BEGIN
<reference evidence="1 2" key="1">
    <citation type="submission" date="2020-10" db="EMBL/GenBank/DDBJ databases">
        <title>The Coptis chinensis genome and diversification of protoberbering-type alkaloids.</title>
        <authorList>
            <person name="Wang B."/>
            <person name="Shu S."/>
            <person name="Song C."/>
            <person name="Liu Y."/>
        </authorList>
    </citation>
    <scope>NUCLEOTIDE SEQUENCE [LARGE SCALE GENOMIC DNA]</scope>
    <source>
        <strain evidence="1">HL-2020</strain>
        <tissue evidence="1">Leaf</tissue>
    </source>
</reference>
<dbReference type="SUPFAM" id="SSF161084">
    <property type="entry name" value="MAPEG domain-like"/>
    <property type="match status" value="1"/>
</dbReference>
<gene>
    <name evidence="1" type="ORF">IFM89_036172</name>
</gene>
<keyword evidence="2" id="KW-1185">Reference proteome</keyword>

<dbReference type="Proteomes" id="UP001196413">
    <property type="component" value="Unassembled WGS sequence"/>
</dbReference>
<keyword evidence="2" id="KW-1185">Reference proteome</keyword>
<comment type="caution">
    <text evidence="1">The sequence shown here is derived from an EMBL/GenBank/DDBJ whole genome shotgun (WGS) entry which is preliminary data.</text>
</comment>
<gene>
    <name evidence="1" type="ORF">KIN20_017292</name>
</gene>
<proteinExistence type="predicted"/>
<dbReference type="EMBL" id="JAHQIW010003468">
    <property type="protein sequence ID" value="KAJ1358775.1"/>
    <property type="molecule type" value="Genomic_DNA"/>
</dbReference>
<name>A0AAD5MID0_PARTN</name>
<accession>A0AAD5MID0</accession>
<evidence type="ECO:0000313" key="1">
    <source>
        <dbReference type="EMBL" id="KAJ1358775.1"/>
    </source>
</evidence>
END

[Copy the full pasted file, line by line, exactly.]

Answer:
<reference evidence="1 2" key="1">
    <citation type="submission" date="2020-10" db="EMBL/GenBank/DDBJ databases">
        <title>The Coptis chinensis genome and diversification of protoberbering-type alkaloids.</title>
        <authorList>
            <person name="Wang B."/>
            <person name="Shu S."/>
            <person name="Song C."/>
            <person name="Liu Y."/>
        </authorList>
    </citation>
    <scope>NUCLEOTIDE SEQUENCE [LARGE SCALE GENOMIC DNA]</scope>
    <source>
        <strain evidence="1">HL-2020</strain>
        <tissue evidence="1">Leaf</tissue>
    </source>
</reference>
<dbReference type="SUPFAM" id="SSF161084">
    <property type="entry name" value="MAPEG domain-like"/>
    <property type="match status" value="1"/>
</dbReference>
<gene>
    <name evidence="1" type="ORF">IFM89_036172</name>
</gene>
<keyword evidence="2" id="KW-1185">Reference proteome</keyword>

<dbReference type="Proteomes" id="UP001196413">
    <property type="component" value="Unassembled WGS sequence"/>
</dbReference>
<keyword evidence="2" id="KW-1185">Reference proteome</keyword>
<comment type="caution">
    <text evidence="1">The sequence shown here is derived from an EMBL/GenBank/DDBJ whole genome shotgun (WGS) entry which is preliminary data.</text>
</comment>
<gene>
    <name evidence="1" type="ORF">KIN20_017292</name>
</gene>
<proteinExistence type="predicted"/>
<dbReference type="EMBL" id="JAHQIW010003468">
    <property type="protein sequence ID" value="KAJ1358775.1"/>
    <property type="molecule type" value="Genomic_DNA"/>
</dbReference>
<name>A0AAD5MID0_PARTN</name>
<accession>A0AAD5MID0</accession>
<evidence type="ECO:0000313" key="1">
    <source>
        <dbReference type="EMBL" id="KAJ1358775.1"/>
    </source>
</evidence>